“Farms are vital to our fast-growing region, and unfortunately agricultural land is a prime target for development. Scenic Hudson is ramping up efforts to keep working farms in business. We hope that arrangements like these with leading farm families will set a positive precedent for more farm preservation in Ulster County,” said Scenic Hudson Senior Vice President Steve Rosenberg. “This is a victory for the economy and for local tax rates since crops don’t go to school or use other community services as well as for all who enjoy the local produce.” Scenic Hudson has preserved nearly 7,000 acres of farmland, part of more than 23,000 acres of land it has protected for public benefit in the Hudson Valley.
“Agriculture is an important component of Ulster County’s economy and critical to its quality of life and sense of place,” said Ulster County Legislature Chairman David Donaldson. “In addition to the purchase of development rights program, Ulster County’s support for agriculture includes endorsement of Agricultural Districts, our recently awarded farmworker housing program, and funding for Cornell Cooperative Extension.
“Credit and thank you for this project belongs to the farm families, our non-profit partners, New York State Agriculture and Markets, and the County’s Agricultural and Farmland Protection Board,” Donaldson continued. “I invite all county residents, businesses, and visitors to support our local farms.”
Farming crucial to the valley and under tremendous strain.
Farms in the Rondout Valley and other parts of the Hudson Valley face steep challenges, including the rising price of fuel, supplies and equipment; climate change challenges; escalating taxes; and competition in a global economy. The struggles faced by the agricultural community are further complicated when a community loses a critical mass of farms needed to support local equipment and supply vendors as well as veterinarians who treat farm animals.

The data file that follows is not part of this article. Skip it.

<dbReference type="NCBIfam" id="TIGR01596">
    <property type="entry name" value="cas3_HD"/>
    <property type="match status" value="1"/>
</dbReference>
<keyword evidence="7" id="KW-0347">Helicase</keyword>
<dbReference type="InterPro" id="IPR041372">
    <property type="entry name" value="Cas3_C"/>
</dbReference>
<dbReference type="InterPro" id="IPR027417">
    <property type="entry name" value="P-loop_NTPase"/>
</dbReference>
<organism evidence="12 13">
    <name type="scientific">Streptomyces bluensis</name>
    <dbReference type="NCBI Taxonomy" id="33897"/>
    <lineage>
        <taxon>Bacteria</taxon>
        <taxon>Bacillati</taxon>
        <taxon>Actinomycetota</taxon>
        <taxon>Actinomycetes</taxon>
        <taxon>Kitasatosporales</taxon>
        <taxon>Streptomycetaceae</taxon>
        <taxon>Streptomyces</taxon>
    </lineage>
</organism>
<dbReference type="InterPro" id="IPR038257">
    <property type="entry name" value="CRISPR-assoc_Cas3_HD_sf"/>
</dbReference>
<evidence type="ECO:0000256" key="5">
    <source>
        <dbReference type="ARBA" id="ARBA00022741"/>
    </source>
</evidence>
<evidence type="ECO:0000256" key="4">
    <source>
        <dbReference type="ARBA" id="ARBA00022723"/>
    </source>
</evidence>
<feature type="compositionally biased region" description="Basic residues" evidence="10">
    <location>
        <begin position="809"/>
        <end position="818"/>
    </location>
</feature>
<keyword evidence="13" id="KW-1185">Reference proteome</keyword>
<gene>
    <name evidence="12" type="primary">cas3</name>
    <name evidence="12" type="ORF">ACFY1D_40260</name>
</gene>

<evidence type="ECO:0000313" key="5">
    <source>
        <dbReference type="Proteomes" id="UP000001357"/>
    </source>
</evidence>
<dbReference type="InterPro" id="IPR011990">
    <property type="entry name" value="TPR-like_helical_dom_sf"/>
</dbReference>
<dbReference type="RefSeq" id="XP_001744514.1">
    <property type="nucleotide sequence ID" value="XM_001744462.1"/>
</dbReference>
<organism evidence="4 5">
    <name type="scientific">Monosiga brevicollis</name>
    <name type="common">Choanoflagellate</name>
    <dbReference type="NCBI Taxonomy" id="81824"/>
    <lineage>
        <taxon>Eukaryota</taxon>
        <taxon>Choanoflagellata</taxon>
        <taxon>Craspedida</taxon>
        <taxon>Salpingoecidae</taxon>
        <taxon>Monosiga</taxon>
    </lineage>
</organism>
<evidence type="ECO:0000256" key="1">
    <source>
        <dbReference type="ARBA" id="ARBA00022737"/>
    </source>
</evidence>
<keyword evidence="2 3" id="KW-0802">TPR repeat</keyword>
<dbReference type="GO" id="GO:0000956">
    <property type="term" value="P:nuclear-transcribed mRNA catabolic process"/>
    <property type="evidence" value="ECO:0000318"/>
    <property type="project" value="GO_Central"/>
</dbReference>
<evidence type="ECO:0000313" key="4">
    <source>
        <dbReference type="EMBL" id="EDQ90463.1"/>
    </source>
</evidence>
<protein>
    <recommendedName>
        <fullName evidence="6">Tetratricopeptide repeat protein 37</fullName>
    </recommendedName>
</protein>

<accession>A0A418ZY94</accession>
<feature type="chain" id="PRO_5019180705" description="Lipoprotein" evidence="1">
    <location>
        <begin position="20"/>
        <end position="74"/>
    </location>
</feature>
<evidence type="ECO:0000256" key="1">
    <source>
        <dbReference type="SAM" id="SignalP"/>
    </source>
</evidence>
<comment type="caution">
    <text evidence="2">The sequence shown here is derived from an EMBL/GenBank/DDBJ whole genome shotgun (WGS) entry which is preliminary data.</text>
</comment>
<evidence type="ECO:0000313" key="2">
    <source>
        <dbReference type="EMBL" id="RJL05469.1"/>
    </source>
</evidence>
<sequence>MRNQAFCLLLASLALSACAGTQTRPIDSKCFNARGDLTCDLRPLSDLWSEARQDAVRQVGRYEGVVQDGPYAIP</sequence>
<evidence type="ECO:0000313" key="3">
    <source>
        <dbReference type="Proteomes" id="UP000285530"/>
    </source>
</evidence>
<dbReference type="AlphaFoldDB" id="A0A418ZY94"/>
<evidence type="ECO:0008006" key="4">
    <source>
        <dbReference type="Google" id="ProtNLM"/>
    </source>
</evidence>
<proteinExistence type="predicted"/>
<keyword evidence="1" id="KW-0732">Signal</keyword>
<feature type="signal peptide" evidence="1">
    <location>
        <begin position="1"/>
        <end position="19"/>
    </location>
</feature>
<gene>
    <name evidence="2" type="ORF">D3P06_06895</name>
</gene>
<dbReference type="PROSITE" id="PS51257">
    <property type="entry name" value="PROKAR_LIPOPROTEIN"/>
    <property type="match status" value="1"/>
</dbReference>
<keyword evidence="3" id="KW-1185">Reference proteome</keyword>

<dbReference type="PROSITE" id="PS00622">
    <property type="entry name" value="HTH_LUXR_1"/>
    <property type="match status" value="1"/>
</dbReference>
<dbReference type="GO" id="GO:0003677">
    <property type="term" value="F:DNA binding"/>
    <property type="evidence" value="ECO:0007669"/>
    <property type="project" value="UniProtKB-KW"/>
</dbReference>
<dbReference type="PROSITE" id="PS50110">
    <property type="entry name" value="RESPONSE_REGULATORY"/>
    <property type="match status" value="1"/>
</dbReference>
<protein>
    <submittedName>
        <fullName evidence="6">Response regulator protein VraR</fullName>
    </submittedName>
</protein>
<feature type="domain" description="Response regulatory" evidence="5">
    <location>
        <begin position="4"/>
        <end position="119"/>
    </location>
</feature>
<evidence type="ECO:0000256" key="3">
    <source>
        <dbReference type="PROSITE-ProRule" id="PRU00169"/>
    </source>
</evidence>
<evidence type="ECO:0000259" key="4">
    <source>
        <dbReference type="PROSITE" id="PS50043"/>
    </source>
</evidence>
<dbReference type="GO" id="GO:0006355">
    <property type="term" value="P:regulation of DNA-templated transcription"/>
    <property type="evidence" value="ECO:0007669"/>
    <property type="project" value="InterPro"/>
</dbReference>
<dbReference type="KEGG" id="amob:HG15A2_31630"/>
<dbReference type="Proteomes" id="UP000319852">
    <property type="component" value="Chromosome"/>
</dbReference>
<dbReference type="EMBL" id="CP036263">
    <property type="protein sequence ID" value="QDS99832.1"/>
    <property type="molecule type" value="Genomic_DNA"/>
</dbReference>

The importance of farms in the valley is often undervalued, but agriculture contributes more than $370 million to the valley economy, farms composing almost 20 percent of the region’s land. But the strain of development is reaching across the landscape. Across New York State each year, a staggering 26,000 acres of farmland are lost--most transformed into sprawling single-family housing development. This trend impacts food security and food quality not only on a statewide level but nationally and even globally.
A conservation easement is a voluntary agreement that limits the nonagricultural development of a farm. When a property is subject to a conservation easement, it remains in private ownership, on the tax rolls and is monitored to ensure its conservation values remain protected. The terms of an easement are binding to future owners of the property as well. By agreeing to voluntarily protect their farm, these landowners have ensured that their property, its valuable farmland and natural resources will be protected from development pressures for years to come. By allowing a land trust or other entity to purchase conservation restrictions, the farmers are able to extract some equity from their land and generate capital to sustain their operations, often inducing a younger generation to take over the business.
“My father’s estate, like so many other farmer’s, had all the equity in farmland,” said Bruce Davenport of Davenport Farm. “Selling the development rights enabled my brother and me to buy out our other siblings without selling farmland. This is an effective method to get equity from valuable land while keeping it agricultural. To me that makes a lot of sense.”
“Preserving our family farm through the PDR program was an important and tough decision, especially being the first to do it in Ulster County,” said Barbara Paul of Paul Farm, “But we’re so happy with our decision and encourage other farmers to use this great preservation tool to help keep family farms alive in the Hudson Valley.”
More remains to be done.
Ulster County and the Town of Rochester have applied for funding from NYS Agriculture and Markets to purchase the development rights on two additional farms in the Rondout Valley. The Open Space Institute has agreed to provide the required local match for both farms. If funded, nearly 500 additional acres of highly productive farmland will be protected.